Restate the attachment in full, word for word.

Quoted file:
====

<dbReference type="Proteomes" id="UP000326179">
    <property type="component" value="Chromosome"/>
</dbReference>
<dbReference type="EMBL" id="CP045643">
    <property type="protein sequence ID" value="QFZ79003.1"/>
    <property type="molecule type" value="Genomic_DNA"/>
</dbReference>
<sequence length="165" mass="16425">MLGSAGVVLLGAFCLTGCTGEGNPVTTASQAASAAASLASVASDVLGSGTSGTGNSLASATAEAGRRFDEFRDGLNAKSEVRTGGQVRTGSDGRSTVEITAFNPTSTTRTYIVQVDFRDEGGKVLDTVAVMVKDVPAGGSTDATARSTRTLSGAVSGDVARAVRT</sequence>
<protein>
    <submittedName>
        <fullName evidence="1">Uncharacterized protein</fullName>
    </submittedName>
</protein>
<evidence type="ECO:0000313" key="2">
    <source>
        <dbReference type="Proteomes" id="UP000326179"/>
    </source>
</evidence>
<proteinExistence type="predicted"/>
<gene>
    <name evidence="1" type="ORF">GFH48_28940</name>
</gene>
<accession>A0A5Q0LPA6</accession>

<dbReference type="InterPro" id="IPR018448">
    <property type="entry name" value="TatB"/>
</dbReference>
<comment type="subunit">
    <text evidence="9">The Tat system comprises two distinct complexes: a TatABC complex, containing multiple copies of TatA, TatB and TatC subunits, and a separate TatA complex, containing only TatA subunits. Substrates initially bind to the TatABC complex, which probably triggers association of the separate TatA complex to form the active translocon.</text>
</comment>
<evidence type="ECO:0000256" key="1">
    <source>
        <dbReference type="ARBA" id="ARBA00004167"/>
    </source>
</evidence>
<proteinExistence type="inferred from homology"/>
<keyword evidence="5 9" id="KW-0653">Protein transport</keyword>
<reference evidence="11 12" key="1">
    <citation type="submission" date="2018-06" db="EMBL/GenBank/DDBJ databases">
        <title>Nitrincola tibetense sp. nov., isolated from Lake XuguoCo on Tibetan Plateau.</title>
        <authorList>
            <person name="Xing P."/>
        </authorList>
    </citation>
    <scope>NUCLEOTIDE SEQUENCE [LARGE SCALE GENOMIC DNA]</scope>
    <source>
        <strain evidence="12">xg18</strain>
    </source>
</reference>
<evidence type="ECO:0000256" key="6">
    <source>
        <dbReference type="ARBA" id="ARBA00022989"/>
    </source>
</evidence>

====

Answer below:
<dbReference type="Proteomes" id="UP000326179">
    <property type="component" value="Chromosome"/>
</dbReference>
<dbReference type="EMBL" id="CP045643">
    <property type="protein sequence ID" value="QFZ79003.1"/>
    <property type="molecule type" value="Genomic_DNA"/>
</dbReference>
<sequence length="165" mass="16425">MLGSAGVVLLGAFCLTGCTGEGNPVTTASQAASAAASLASVASDVLGSGTSGTGNSLASATAEAGRRFDEFRDGLNAKSEVRTGGQVRTGSDGRSTVEITAFNPTSTTRTYIVQVDFRDEGGKVLDTVAVMVKDVPAGGSTDATARSTRTLSGAVSGDVARAVRT</sequence>
<protein>
    <submittedName>
        <fullName evidence="1">Uncharacterized protein</fullName>
    </submittedName>
</protein>
<evidence type="ECO:0000313" key="2">
    <source>
        <dbReference type="Proteomes" id="UP000326179"/>
    </source>
</evidence>
<proteinExistence type="predicted"/>
<gene>
    <name evidence="1" type="ORF">GFH48_28940</name>
</gene>
<accession>A0A5Q0LPA6</accession>

<dbReference type="InterPro" id="IPR018448">
    <property type="entry name" value="TatB"/>
</dbReference>
<comment type="subunit">
    <text evidence="9">The Tat system comprises two distinct complexes: a TatABC complex, containing multiple copies of TatA, TatB and TatC subunits, and a separate TatA complex, containing only TatA subunits. Substrates initially bind to the TatABC complex, which probably triggers association of the separate TatA complex to form the active translocon.</text>
</comment>
<evidence type="ECO:0000256" key="1">
    <source>
        <dbReference type="ARBA" id="ARBA00004167"/>
    </source>
</evidence>
<proteinExistence type="inferred from homology"/>
<keyword evidence="5 9" id="KW-0653">Protein transport</keyword>
<reference evidence="11 12" key="1">
    <citation type="submission" date="2018-06" db="EMBL/GenBank/DDBJ databases">
        <title>Nitrincola tibetense sp. nov., isolated from Lake XuguoCo on Tibetan Plateau.</title>
        <authorList>
            <person name="Xing P."/>
        </authorList>
    </citation>
    <scope>NUCLEOTIDE SEQUENCE [LARGE SCALE GENOMIC DNA]</scope>
    <source>
        <strain evidence="12">xg18</strain>
    </source>
</reference>
<evidence type="ECO:0000256" key="6">
    <source>
        <dbReference type="ARBA" id="ARBA00022989"/>
    </source>
</evidence>